Watch CBS News

Parents: Our Daughter Nearly Died From Vaping

CHICAGO (CBS) -- There was a major break Thursday night in the nationwide vaping crisis.

Public health officials said some of the marijuana products that recently sickened users across the country all contained the same chemical – a type of oil made from vitamin E.

The chemical is harmless when used as a supplement or skin ointment, but apparently is not safe for vaping – which has killed two and sickened many others.

On Thursday night, parents of two Illinois teenagers were sharing stories about how vaping almost killed their kids. As CBS 2's Dana Kozlov reported Thursday night, they went from healthy to death's door in a short time.

"It's terrifying," said Ruby Johnson. "I'd taken things away. I had thrown them away, confiscated them, grounded her, and you know, was told she wasn't doing it."

Ruby and Tim Johnson's daughter, Piper, had been using vaping devices. She had also been planning to start college and move into her dorm.

But those plans were quickly derailed when what she thought was a case of bronchitis turned into a near-death experience.

She and her parents left south suburban New Lenox heading for Colorado and college when Piper began coughing and complaining of pain trying to take a deep breath.

"I thought maybe I had bronchitis, and so I was like, 'Oh, it's fine. It'll go away,'" Piper Johnson said. "And then like I started getting more lethargic."

RELATED: Illinois Man Dies Of Vaping-Related Respiratory Illness | 'It's Very Scary': Teen Says Vaping Put Her In A Coma | FDA Calls Teen Vaping An "Epidemic," Threatens To Pull Products Off The Market

At an urgent care visit, doctors discovered Piper had what looked like "early pneumonia," her mom, Ruby Johnson, said.

Piper was admitted to the hospital. A doctor thought she had developed a more severe "diffuse pneumonia" all over her lungs.

She needed liter after liter of oxygen, IV fluids, antibiotics, pain medications, anti-nausea medicine and a diuretic to clear fluid from her lungs.

As Piper needed more and more oxygen, she was transferred to the ICU.

"When you watch your 18-year-old child -- who was healthy a week ago -- in a hospital bed, in intense pain, and needing more and more oxygen, and being transferred to the intensive care unit, and you have no idea what's going to happen, or how much worse it's going to get, it's terrifying," her mother said.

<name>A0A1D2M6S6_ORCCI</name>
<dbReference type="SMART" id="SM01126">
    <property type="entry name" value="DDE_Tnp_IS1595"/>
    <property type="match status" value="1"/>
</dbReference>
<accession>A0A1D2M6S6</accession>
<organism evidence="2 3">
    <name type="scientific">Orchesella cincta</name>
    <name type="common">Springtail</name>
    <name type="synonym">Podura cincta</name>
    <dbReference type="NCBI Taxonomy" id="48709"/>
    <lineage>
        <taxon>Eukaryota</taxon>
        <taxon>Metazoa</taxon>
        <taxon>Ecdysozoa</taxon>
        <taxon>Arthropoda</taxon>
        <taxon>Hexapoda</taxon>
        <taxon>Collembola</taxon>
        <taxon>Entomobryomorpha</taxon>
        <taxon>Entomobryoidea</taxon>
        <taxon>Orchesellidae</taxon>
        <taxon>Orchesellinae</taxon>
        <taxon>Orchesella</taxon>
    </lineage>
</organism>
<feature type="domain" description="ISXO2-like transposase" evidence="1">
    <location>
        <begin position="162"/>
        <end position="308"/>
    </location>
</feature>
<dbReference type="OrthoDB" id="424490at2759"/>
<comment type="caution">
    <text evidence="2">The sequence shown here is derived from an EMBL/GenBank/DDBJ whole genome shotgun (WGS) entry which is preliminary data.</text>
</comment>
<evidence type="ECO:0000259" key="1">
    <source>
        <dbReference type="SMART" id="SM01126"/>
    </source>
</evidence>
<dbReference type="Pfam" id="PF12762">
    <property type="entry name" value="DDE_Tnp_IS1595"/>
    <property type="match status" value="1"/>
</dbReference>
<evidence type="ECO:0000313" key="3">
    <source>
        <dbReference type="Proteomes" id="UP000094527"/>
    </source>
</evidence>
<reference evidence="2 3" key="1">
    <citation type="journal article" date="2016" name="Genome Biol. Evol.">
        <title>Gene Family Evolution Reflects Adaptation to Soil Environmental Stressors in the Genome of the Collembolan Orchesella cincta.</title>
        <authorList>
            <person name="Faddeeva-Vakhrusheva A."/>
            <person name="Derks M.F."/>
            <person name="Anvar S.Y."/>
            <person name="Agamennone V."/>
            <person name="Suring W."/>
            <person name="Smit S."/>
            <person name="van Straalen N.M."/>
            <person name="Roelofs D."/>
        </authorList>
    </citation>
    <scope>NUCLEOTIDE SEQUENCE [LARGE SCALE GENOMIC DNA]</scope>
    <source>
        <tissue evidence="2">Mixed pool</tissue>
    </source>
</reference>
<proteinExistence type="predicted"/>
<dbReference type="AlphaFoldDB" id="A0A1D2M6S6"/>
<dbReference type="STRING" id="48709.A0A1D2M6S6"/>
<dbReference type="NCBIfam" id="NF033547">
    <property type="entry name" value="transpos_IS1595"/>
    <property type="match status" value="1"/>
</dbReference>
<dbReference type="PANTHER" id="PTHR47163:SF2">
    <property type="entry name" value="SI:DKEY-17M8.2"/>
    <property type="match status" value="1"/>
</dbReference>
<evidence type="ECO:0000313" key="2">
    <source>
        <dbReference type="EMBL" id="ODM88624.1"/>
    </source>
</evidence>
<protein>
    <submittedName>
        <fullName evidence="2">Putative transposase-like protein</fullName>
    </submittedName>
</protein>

Ruby said the doctors told her Piper had a "sudden and severe lung illness due to vaping" – nicotine in her case.

She said a doctor told her if they had waited one more day to take Piper in, she would have ended up unresponsive and on a ventilator.

Now her parents are sharing their story, because they say they don't want this to happen to anyone else's child.

"It's disgusting how these companies have designed these products," Ruby said.

She believes that vaping is targeted toward teens, but is more dangerous than tobacco.

After steroid treatment, Piper is back at school at Northern Colorado University. Adam Hergenreder is not.

"When I first got here, it was like a baby bear was on my chest," Hergenreder said.

Hergenreder, of Gurnee, admitted to vaping both nicotine and marijuana for two years before he really got sick – just like Piper Johnson. His pulmonologist also blamed vaping – saying there doesn't seem to be any other causes turning up in these cases.

"You never think it's going to happen to you, and then it does, and then it's like, 'Oh my God, all the stuff that I've been doing like the past two years that I thought was completely harmless has silently been killing me," Piper Johnson said.

According to the U.S. Food and Drug Administration, e-cigarettes, including the popular Juul brand and others, have become the most used tobacco product among teenagers.

The Johnsons' attorney cited the U.S. Centers for Disease Control and Prevention in saying vaping amongst high schoolers increased 80 percent between 2017 and 2018.

"E-cigarette makers are targeting our children by making them easier to hide or disguise, and more palatable; tasting good," said attorney Michael Gallagher.

"E-cigs have become an almost ubiquitous — and dangerous — trend among teens," FDA Commissioner Scott Gottlieb added in a statement. "The disturbing and accelerating trajectory of use we're seeing in youth, and the resulting path to addiction, must end. It's simply not tolerable. I'll be clear. The FDA won't tolerate a whole generation of young people becoming addicted to nicotine as a tradeoff for enabling adults to have unfettered access to these same products."

In a June 2018 interview with CBS News, Juul's chief administrative officer Ashley Gould insisted that the company never intentionally marketed to teens.

"Juul is a product for adult smokers. And they [teens] have adopted it," Gould said.

"We need better legislation, stricter regulation and we desperately need education," Ruby Johnson said.

View CBS News In
CBS News App Open
Chrome Safari Continue
Be the first to know
Get browser notifications for breaking news, live events, and exclusive reporting.